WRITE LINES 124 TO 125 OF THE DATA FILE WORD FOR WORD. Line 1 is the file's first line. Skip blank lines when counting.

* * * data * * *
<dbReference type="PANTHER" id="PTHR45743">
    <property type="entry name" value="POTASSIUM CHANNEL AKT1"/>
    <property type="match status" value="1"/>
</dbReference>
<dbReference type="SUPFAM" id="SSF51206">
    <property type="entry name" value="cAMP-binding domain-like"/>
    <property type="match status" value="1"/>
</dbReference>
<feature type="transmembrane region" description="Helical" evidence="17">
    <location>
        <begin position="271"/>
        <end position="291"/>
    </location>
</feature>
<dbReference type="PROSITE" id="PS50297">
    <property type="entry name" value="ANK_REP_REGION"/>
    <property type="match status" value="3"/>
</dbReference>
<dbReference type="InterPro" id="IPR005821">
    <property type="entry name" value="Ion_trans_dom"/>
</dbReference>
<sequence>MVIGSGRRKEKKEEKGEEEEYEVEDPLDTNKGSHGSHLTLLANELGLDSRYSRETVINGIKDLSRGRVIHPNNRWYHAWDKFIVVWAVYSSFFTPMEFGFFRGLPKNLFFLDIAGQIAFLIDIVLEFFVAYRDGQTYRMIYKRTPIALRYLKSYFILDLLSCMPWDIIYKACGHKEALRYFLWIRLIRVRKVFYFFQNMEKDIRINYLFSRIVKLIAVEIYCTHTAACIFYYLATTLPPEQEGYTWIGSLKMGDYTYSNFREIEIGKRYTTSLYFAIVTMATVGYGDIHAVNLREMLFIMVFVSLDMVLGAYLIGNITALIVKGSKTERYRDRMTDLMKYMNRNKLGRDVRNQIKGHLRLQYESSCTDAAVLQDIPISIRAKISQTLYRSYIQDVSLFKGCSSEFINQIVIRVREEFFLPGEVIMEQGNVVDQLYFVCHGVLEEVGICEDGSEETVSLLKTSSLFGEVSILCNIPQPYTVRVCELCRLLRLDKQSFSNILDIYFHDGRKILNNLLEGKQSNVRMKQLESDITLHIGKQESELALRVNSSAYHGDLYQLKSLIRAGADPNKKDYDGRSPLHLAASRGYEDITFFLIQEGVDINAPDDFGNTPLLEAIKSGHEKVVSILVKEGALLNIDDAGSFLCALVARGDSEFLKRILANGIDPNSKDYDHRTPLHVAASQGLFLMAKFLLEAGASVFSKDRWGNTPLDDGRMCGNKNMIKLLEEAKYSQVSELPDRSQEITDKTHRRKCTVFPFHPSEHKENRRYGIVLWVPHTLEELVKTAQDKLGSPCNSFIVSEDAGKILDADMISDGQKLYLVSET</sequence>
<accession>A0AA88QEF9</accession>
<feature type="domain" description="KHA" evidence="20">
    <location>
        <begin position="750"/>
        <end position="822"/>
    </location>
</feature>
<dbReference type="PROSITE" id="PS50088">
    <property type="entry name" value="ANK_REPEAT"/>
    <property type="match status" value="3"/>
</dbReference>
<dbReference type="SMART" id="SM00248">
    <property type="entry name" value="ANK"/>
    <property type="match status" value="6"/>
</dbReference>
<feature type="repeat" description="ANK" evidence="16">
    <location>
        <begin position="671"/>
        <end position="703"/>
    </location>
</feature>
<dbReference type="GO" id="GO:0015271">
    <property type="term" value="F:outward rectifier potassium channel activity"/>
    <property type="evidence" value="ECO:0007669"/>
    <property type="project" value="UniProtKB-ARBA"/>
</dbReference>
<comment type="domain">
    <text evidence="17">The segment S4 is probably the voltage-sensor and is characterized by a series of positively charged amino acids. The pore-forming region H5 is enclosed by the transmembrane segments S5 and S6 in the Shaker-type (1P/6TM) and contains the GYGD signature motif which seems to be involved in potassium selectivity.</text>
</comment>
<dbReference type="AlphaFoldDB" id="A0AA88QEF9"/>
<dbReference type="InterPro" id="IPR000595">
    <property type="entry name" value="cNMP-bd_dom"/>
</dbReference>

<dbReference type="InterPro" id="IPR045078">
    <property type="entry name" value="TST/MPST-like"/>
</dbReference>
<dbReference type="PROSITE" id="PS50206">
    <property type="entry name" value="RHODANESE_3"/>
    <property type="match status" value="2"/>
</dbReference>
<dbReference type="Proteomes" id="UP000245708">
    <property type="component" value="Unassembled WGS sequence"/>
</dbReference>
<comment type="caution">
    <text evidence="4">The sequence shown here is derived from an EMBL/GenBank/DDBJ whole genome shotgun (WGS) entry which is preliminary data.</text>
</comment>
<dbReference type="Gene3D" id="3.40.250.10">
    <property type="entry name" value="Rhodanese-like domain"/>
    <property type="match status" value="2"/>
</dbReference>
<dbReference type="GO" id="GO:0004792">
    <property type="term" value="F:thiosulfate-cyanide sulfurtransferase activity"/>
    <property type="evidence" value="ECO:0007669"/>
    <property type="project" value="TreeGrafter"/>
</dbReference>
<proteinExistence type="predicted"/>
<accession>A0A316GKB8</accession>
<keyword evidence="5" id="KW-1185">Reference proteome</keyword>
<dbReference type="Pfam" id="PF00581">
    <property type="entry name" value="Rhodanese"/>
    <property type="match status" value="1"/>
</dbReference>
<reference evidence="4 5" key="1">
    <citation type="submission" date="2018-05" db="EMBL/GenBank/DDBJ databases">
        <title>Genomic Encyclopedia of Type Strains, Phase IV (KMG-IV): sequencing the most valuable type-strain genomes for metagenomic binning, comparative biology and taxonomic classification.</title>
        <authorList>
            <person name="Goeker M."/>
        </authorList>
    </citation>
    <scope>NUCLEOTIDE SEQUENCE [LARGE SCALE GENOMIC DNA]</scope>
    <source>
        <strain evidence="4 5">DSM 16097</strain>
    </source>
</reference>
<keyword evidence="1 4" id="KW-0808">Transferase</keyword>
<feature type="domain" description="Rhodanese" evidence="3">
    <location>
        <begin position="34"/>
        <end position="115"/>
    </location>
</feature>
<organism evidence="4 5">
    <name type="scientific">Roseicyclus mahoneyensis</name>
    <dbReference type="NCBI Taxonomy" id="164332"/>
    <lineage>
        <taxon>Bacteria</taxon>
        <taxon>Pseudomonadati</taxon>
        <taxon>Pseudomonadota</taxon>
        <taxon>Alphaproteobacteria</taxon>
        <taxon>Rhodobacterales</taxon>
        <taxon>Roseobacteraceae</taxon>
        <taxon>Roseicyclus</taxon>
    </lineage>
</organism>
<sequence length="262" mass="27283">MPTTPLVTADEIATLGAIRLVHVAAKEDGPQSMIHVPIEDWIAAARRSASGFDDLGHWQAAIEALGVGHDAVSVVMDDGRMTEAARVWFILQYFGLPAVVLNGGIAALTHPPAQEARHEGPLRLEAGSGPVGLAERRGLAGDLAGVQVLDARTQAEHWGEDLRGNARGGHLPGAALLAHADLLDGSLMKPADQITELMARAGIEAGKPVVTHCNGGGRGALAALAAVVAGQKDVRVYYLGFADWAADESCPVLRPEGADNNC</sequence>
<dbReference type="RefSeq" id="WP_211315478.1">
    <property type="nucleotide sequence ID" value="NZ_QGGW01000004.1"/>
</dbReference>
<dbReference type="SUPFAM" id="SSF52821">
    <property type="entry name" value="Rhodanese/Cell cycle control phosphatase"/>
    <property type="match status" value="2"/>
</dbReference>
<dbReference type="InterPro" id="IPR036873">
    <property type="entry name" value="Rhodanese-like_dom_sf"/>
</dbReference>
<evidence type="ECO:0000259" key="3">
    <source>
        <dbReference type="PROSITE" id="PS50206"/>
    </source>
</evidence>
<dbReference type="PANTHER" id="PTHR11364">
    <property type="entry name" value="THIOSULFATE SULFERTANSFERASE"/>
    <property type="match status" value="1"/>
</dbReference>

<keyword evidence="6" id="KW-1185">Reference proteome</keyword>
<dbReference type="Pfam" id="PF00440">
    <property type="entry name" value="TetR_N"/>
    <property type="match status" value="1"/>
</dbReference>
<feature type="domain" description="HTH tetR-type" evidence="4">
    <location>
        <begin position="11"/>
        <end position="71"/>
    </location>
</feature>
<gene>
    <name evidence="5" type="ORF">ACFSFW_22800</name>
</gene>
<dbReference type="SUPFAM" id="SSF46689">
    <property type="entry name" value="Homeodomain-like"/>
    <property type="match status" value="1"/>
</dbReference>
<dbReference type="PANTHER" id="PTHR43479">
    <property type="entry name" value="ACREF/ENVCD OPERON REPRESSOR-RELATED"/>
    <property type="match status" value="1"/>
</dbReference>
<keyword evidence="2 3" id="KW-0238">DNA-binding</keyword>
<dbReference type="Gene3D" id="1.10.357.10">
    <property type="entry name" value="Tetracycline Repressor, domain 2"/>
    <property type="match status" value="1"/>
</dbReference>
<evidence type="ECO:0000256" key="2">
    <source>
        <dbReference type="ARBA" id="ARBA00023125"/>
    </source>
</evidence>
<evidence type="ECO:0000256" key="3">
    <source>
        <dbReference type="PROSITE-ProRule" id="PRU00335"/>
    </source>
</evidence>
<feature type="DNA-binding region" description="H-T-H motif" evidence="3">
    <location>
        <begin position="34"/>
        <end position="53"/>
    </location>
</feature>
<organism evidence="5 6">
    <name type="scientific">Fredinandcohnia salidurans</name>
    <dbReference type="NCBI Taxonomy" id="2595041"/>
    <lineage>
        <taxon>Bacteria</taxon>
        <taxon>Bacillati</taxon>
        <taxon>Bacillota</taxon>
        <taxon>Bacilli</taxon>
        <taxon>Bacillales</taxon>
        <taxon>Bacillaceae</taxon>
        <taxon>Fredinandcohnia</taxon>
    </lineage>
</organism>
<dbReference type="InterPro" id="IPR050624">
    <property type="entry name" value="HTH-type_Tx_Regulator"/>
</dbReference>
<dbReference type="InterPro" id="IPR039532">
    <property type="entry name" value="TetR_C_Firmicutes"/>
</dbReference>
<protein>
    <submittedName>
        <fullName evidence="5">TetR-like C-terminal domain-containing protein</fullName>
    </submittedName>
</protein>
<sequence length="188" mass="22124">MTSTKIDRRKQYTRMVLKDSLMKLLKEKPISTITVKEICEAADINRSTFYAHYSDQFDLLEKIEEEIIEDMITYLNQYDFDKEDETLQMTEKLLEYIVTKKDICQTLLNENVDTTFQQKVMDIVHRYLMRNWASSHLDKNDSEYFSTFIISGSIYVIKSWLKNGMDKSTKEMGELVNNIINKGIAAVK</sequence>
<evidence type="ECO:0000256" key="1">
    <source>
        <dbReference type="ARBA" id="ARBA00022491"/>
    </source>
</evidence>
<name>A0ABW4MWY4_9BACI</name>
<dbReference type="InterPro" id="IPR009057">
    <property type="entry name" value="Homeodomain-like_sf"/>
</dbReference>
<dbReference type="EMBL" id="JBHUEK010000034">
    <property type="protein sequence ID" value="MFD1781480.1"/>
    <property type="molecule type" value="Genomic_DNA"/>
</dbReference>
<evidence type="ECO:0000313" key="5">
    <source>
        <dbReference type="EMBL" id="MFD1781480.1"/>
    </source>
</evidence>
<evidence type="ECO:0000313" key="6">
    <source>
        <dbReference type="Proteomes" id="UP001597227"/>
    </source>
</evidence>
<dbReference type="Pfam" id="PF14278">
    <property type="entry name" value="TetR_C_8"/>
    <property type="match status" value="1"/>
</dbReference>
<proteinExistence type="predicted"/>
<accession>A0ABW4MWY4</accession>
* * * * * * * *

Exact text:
</dbReference>
<dbReference type="InterPro" id="IPR036873">